Parturition (Star Trek: Voyager)
|Star Trek: Voyager episode|
|Episode no.||Season 2
|Directed by||Jonathan Frakes|
|Written by||Thomas E. Szollosi|
|Featured music||Dennis McCarthy|
|Cinematography by||Marvin V. Rush|
|Original air date||October 9, 1995|
"Parturition" is the 23rd episode of the American science fiction television series Star Trek: Voyager, airing on the UPN network. It is the seventh episode of the second season and is the second of three Voyager episodes directed by Star Trek: The Next Generation castmember Jonathan Frakes (William Riker).
The series follows the adventures of the Federation starship Voyager during its journey home to Earth, having been stranded tens of thousands of light-years away. In this episode, Neelix and Paris have a personal falling out after which they are sent on an away mission together where they must reconcile their disagreements with each other to help keep a newly hatched alien infant alive.
Relations between Neelix and Lt. Tom Paris fall to a new low when they have a food fight in the mess hall over Kes. Captain Janeway calls them to her ready room for an assignment. Janeway cautions them to put their differences aside. Voyager's food supplies are low, and scans of a nearby planet have detected proteins. Due to Neelix's role as chef, and Paris's position as the ship's most experienced pilot, they are sent to the planet, which they call "Planet Hell", to scout for edible material. On their way to the planet their shuttle crashes because of environmental interference.
The planet is coated in a poisonous trigemic vapor that forces Paris and Neelix to seek shelter. They find a cave and blast the rock to cover the entrance, assuming that they will be rescued before long. They discover a nest of eggs, and as one hatches, they debate what to do, with Paris wanting to leave the hatchling and Neelix believing that they have a responsibility to care for it. Voyager is attacked by an alien ship, which places itself between Voyager and the planet in an attempt to block access to the surface.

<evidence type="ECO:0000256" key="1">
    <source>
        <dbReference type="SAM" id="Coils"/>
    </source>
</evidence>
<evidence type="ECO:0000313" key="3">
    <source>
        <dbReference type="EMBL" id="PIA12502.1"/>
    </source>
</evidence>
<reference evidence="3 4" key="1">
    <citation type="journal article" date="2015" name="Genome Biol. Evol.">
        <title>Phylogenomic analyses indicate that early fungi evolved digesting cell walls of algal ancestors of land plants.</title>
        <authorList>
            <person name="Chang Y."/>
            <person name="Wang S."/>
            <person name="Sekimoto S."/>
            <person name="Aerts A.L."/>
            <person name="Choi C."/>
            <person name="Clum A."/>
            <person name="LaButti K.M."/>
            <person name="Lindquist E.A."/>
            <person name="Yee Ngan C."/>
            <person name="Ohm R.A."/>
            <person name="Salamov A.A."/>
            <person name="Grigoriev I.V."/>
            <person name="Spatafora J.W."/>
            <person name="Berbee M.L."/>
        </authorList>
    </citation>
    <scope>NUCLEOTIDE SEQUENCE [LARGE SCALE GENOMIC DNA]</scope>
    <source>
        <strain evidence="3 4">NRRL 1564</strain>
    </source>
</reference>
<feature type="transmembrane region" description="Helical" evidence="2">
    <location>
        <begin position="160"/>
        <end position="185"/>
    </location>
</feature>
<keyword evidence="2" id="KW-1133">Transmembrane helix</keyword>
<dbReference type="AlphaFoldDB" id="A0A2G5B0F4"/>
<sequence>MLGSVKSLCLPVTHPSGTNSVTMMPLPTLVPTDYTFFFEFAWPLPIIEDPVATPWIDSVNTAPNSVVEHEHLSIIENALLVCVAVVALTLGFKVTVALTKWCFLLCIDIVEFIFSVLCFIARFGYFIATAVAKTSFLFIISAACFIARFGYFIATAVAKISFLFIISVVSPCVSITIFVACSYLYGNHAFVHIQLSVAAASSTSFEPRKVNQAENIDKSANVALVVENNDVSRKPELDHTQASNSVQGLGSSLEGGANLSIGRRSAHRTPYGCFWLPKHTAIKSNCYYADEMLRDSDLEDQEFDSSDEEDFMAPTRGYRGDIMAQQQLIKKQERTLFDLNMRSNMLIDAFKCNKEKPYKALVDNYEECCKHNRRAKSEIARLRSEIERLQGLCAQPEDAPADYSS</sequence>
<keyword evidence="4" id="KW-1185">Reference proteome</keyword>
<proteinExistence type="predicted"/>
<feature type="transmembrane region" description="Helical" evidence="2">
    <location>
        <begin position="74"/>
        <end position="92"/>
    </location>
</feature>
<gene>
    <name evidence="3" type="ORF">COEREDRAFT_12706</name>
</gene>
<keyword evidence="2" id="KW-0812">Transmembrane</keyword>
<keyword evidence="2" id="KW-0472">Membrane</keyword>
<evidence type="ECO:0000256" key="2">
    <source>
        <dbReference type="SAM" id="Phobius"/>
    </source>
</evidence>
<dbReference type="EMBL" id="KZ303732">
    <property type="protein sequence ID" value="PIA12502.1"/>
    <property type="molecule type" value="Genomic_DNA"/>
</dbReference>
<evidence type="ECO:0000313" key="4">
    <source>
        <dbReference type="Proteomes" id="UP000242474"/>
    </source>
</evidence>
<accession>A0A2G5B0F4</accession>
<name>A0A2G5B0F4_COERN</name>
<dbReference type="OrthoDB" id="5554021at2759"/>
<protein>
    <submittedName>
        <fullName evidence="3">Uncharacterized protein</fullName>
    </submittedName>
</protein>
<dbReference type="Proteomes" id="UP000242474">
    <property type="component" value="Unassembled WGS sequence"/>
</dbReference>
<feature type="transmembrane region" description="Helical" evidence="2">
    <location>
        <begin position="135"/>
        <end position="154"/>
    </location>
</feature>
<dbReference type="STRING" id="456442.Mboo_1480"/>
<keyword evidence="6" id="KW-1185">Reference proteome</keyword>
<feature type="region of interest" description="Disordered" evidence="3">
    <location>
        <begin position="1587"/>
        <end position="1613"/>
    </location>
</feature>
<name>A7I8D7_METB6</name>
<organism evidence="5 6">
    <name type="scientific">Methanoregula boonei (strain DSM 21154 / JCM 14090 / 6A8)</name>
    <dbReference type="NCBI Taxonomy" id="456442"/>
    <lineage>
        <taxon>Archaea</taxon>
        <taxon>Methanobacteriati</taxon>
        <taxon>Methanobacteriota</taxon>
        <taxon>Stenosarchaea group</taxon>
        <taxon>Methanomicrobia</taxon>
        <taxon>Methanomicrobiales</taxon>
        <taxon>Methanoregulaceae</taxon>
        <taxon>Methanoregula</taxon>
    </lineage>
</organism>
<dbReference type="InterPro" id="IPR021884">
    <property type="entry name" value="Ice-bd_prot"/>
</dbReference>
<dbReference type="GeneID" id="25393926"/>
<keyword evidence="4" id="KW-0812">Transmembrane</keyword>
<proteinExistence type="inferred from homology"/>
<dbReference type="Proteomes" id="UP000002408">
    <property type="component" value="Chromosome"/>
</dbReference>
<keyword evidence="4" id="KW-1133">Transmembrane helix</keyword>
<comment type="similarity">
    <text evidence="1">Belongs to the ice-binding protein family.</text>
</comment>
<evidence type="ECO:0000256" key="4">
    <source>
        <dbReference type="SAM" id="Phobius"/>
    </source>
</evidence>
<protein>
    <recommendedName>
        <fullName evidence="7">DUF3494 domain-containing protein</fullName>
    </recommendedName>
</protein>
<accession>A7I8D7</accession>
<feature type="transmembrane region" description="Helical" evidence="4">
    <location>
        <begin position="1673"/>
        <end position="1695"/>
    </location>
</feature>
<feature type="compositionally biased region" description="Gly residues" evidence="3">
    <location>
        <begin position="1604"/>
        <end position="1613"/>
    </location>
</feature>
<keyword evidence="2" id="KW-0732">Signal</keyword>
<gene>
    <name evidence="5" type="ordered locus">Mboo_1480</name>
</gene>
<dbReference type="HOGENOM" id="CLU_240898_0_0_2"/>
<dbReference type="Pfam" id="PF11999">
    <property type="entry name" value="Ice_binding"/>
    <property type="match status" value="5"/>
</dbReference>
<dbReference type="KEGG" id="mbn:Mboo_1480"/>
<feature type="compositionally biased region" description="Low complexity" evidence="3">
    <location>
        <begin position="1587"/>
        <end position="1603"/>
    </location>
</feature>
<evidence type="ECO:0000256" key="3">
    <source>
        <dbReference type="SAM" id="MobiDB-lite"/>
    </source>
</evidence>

Paris and Neelix discuss their argument over Kes. Paris confesses that he is attracted to her, but that he respects her choice to be with Neelix. The two care for the creature, but before long it appears to be dying. It will not eat their rations, but they surmise that the vapor outside must be the source of the protein they saw in their scans, but the stone they blasted in front of the entrance has prevented the hatchling from feeding. Once they bring the creature outside and force-feed the vapors to it by a medicine dropper, the creature recovers. Paris and Neelix are overjoyed, though they exhibit symptoms from the trigemic poisons. Voyager disables the weapons aboard the enemy ship, and moves into the planet's atmosphere to rescue Neelix and Tom. They refuse to be transported off until they are sure that the creature will survive. They hide, and beam away only when an adult of the creature's species collects the infant.
Back aboard Voyager, Kes, who is glad to see Neelix's return, observes that Paris and Neelix have formed a friendship based on respect.
"Parturition" was written with the specific goal of resolving Neelix and Paris's animosity, and dealing with Neelix's jealousy over Kes once and for all. Executive Producer Jeri Taylor stated "...we wanted to create the feeling of a family, not a lot of people with resentments. So we were looking for a way for Paris and Neelix to resolve their differences and this plot worked out very nicely." Jennifer Lien, who portrayed Kes, was similarly positive about the change in her relationship with Neelix after this episode. She stated "I think Kes and Neelix still need to explore some issues of trust. I think Neelix's jealousy is getting to be minimal because the character is learning. They've grown in this relationship. When it becomes too obsessive, it becomes scary, and I don't think that's what the character of Neelix is about." The infant creature which appears in this episode was a cable operated puppet. Ethan Phillips stated that "It took six guys to operate that (puppet). Six guys and two girls, they were an eight-man team. There were all kinds of wires and levers and prods. It was very complicated but it was very realistic." The set was the same cave set that has been used in multiple Star Trek episodes since The Next Generation.
- Cinefantastique, Vol. 28, No. 4/5, p. 84
- Edward Gross and Mark A. Altman (June 1996), Captains' Logs Supplemental - The Unauthorized Guide to the New Trek Voyages, Little Brown & Co, ISBN 0316883549
- Cinefantastique, Vol. 28, No. 4/5, p. 107
- Jones, Mark; Parkin, Lance (2003). Beyond the Final Frontier: An Unauthorised Review of the Trek Universe on Television and Film. London: Contender Books. p. 285. ISBN 978-1-84357-080-6.
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